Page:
The lead story of the day for August 17, 1977, according to the New York Times: “BREZHNEV DEPICTS CARTER’S OVERTURE AS A POSITIVE MOVE.” To the left, in the “off-lead” slot, with an equal-sized font: “ELVIS PRESLEY DIES; ROCK SINGER WAS 42.” The CBS Evening News (hosted by Roger Mudd, filling in for Walter Cronkite) led with a long story on ex-president Gerald Ford’s decision to back President Jimmy Carter’s plan to cede the Panama Canal to Panama (which was also at the top of page one of the Times, in the middle). It featured only 70 seconds on the Elvis story.
“The Victorian Gent,” Tom Wolfe’s caricature of the mid-1960s media establishment as politely hesitant to reveal too much about celebrities, was still partially accurate as of 1977. But the scandal sheet the National Enquirer’s four-alarm coverage of Presley’s death, capped by a surreptitiously taken photo of the King in his casket, lit a path to a new age of media centered around celebrity. The thoughts of poor old boring Jerry Ford would no longer occupy anyone’s attention for long. By the time O. J. Simpson murdered his wife and her friend 17 years later, the Times and virtually every other media outlet had learned to accept that overwhelming public interest creates journalistic importance, and they leaped on the story. The Enquirer faded because Enquirer-ism became widespread.
Scandalous: The True Story of the National Enquirer is a zippy, entertaining, cynically funny but also genuinely disturbing look back at one of the most successful newspapers in the history of the United States, one that regularly sold more than 5 million newsstand copies a week. Former Enquirer reporters and editors (among them Judith Regan, who later achieved fame as a publisher) happily dish the dirt on how they dished the dirt. Outside observers such as Ken Auletta, Carl Bernstein, and Maggie Haberman supply valuable additional context, with a minimum of boring discussions about whether the Enquirer practiced journalism. (Sometimes it did, sometimes it ran “TOP PSYCHICS’ PREDICTIONS FOR 1978.”)
The Enquirer’s breakthrough was to import Fleet Street tactics otherwise little-deployed in the United States, notably the practice of paying sources for information. Even the most pugnacious big-city U.S. tabloids (such as the New York Post, where both Haberman and I used to work) don’t do this, although the practice of paying for photos is common. The Enquirer greased so many tipsters working in talent agencies, at hospitals, and at hair salons that it became in effect the Stasi of Hollywood. Or, if you like, it was a salacious Eye of Sauron, staring mercilessly across the kingdom.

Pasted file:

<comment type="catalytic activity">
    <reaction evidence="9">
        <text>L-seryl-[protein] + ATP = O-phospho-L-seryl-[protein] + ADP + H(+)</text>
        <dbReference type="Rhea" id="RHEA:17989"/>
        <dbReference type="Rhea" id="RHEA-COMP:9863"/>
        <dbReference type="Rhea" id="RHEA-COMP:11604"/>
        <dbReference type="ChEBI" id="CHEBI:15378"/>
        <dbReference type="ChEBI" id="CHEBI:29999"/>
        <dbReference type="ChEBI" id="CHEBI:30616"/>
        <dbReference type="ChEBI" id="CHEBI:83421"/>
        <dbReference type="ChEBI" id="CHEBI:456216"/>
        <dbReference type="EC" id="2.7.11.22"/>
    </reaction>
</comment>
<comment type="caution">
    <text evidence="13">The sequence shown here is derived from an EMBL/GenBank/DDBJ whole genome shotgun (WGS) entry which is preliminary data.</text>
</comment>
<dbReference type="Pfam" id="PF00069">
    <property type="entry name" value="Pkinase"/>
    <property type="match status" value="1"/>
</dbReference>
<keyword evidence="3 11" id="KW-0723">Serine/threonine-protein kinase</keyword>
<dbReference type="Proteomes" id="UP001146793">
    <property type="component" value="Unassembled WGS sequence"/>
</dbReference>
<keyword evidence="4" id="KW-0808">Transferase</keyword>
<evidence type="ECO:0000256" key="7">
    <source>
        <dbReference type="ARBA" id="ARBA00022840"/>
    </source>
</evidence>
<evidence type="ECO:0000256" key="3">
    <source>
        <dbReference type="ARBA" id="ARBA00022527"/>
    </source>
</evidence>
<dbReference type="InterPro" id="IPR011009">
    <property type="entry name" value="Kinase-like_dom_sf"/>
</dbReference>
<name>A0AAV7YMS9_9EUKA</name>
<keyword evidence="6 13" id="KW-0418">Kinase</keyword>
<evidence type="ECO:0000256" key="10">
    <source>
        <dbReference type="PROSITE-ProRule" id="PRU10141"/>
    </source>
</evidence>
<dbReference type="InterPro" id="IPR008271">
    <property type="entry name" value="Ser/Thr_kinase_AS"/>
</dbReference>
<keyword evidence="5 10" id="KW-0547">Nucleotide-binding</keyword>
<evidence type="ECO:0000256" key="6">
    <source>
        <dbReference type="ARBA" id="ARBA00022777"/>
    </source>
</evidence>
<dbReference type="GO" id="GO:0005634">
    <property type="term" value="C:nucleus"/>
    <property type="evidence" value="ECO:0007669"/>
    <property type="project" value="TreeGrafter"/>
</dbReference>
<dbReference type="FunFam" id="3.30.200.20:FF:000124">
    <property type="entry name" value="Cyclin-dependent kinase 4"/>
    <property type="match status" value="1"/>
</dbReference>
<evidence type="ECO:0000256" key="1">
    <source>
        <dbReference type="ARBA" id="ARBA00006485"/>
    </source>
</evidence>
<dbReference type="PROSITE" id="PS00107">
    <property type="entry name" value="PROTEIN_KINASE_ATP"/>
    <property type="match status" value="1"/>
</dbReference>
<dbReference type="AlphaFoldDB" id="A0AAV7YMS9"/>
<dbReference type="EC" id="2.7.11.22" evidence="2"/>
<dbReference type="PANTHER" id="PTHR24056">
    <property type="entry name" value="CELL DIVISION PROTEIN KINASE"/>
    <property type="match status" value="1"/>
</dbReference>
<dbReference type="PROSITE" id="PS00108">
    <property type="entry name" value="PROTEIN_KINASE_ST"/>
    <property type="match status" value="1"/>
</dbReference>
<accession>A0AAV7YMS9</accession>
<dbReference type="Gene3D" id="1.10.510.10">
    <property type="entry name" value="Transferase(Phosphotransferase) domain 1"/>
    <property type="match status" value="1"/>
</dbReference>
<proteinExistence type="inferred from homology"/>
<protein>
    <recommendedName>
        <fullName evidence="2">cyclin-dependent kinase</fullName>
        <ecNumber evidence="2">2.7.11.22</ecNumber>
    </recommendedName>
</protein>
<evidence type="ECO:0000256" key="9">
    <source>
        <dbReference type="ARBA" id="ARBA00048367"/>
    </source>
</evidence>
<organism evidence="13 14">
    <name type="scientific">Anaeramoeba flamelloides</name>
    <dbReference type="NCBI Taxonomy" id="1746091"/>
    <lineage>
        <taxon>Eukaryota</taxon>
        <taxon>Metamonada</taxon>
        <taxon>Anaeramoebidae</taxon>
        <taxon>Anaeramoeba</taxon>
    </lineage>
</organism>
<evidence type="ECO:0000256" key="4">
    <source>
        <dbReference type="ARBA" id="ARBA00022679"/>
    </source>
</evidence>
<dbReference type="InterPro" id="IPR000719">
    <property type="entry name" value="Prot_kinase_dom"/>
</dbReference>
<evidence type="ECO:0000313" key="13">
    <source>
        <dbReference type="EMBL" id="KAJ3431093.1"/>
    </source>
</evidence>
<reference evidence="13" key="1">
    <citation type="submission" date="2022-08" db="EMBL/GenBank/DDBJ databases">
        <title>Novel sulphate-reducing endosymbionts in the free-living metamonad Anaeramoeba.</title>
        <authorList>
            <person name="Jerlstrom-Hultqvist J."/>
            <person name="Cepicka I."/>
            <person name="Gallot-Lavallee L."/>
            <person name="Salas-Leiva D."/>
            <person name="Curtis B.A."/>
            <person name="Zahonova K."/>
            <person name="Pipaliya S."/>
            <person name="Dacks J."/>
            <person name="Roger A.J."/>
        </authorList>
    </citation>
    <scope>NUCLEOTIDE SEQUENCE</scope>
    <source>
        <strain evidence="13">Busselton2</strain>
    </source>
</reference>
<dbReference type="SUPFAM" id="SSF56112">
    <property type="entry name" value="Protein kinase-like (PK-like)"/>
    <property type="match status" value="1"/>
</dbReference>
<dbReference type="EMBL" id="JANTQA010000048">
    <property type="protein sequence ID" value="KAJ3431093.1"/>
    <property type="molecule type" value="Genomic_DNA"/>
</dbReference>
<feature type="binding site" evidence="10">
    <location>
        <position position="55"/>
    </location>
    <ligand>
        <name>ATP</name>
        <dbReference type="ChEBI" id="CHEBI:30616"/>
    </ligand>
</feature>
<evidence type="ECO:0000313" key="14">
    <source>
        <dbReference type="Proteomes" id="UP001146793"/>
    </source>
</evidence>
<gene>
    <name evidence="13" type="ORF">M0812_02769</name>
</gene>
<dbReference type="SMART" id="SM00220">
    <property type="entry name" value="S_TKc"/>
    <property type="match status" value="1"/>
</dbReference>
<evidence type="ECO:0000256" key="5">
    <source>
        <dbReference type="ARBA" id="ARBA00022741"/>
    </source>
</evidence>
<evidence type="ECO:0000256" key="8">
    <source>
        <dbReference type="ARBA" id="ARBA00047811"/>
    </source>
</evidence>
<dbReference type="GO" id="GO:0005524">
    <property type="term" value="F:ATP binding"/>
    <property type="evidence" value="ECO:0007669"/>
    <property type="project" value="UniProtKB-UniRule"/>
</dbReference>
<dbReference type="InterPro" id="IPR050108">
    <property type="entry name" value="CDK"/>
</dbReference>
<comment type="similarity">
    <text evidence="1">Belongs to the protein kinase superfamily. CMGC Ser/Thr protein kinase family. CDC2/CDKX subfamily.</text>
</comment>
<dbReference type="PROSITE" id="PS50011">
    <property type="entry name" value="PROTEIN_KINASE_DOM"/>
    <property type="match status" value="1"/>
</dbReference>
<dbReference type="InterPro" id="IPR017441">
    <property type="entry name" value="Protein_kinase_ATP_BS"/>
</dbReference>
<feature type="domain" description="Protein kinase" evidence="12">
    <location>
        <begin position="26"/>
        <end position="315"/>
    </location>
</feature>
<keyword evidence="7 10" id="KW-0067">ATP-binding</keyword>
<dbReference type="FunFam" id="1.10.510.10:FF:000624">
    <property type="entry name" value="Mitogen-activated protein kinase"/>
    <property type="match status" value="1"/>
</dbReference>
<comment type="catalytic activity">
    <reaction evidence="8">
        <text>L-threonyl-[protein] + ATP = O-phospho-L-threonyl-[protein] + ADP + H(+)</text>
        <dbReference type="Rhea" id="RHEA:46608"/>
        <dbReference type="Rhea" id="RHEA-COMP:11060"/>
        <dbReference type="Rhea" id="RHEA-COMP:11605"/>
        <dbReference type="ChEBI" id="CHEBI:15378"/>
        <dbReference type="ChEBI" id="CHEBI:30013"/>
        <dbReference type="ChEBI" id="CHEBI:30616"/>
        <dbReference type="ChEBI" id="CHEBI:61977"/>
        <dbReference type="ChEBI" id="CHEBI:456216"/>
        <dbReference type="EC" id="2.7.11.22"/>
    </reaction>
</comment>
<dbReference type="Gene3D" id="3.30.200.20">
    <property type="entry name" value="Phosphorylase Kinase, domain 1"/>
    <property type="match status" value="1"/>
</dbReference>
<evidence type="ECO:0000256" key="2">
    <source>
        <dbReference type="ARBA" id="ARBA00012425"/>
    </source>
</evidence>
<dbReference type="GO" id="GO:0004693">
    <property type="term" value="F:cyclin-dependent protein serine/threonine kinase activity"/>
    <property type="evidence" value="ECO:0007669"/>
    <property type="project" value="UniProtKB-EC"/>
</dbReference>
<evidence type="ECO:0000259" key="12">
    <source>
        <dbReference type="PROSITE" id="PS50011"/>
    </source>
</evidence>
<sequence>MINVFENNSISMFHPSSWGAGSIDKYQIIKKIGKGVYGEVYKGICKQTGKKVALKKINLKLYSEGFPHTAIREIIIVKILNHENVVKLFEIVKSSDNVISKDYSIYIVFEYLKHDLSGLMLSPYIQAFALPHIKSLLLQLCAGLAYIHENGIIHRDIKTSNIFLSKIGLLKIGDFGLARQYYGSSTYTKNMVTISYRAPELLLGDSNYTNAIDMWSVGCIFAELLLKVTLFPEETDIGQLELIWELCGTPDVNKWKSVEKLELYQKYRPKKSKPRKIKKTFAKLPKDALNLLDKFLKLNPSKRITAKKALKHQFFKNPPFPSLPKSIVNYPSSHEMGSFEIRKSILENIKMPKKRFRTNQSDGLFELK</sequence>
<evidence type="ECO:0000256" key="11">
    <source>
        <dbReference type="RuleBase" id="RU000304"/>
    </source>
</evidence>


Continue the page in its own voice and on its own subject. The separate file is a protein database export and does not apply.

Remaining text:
It’s all very amusing as presented by director Mark Landsman (who delightfully introduces each journo with one of their press cards, and weaves in cute period footage to illustrate the paper’s glory years). But Landsman also delves into what the paper might have called THE UNTOLD STORY: how the Enquirer began sitting on its scoops decades ago. It buried a major article about beloved comic Bob Hope’s philandering in exchange for turning Hope to its advantage. He contributed softball interviews and bylined stories, knowing that the sword of Sleazeocles hung over his head. Later the paper practiced catch-and-kill for its friends, paying off mistresses of famous men in order to buy their silence. Arnold Schwarzenegger (an important source for the Enquirer’s sister magazines on bodybuilding) was one beneficiary. The current president of the United States was another, and Landsman’s film explains how these cases played out. (Former Enquirer chief David Pecker was granted immunity by prosecutors for answering questions on the scheme but declined to participate in this documentary. Pecker’s company American Media sold the Enquirer to Hudson News America this year as circulation plummeted to less than 300,000).
One ex-employee calls the Enquirer a “protection racket,” noting that this is a Mob tactic, but then again the National Enquirer was, Landsman notes, launched with a $75,000 Mafia loan. Previously the paper had been the sleepy New York Enquirer, which was founded in 1926, but Gene Pope Jr., whose father had owned the Italian immigrants’ favorite paper Il Progresso and become a mob cynosure in the process, forged it into the paper that became the epitome of what became known as the supermarket tabloid, after he successfully carried out a scheme to sell it at every grocery store’s checkout stand.
Toward the end Scandalous reviews 30 years of Donald Trump coverage, explicated by top editors who make it clear that Trump was an Enquirer candidate in more ways than one. There’s a hilarious image of a page that splashes news of Trump’s split with his previous wife Ivana: At the bottom, in small type, we learn that Nelson Mandela has also been freed from prison. “He wanted to use us as a microphone to a different group of people,” explains an editor. In the 2015–16 campaign, Pecker ran nonstop propaganda on the front page (“HILLARY: SIX MONTHS TO LIVE”), weekly providing the equivalent of a Trump campaign billboard every grocery shopper saw. Headlines such as “TRUMP’S 7-STEP PLAN TO DESTROY HILLARY” may have played a larger role in shaping opinions than we all suspected. And what is Trump’s Twitter feed except a series of Enquirer headlines?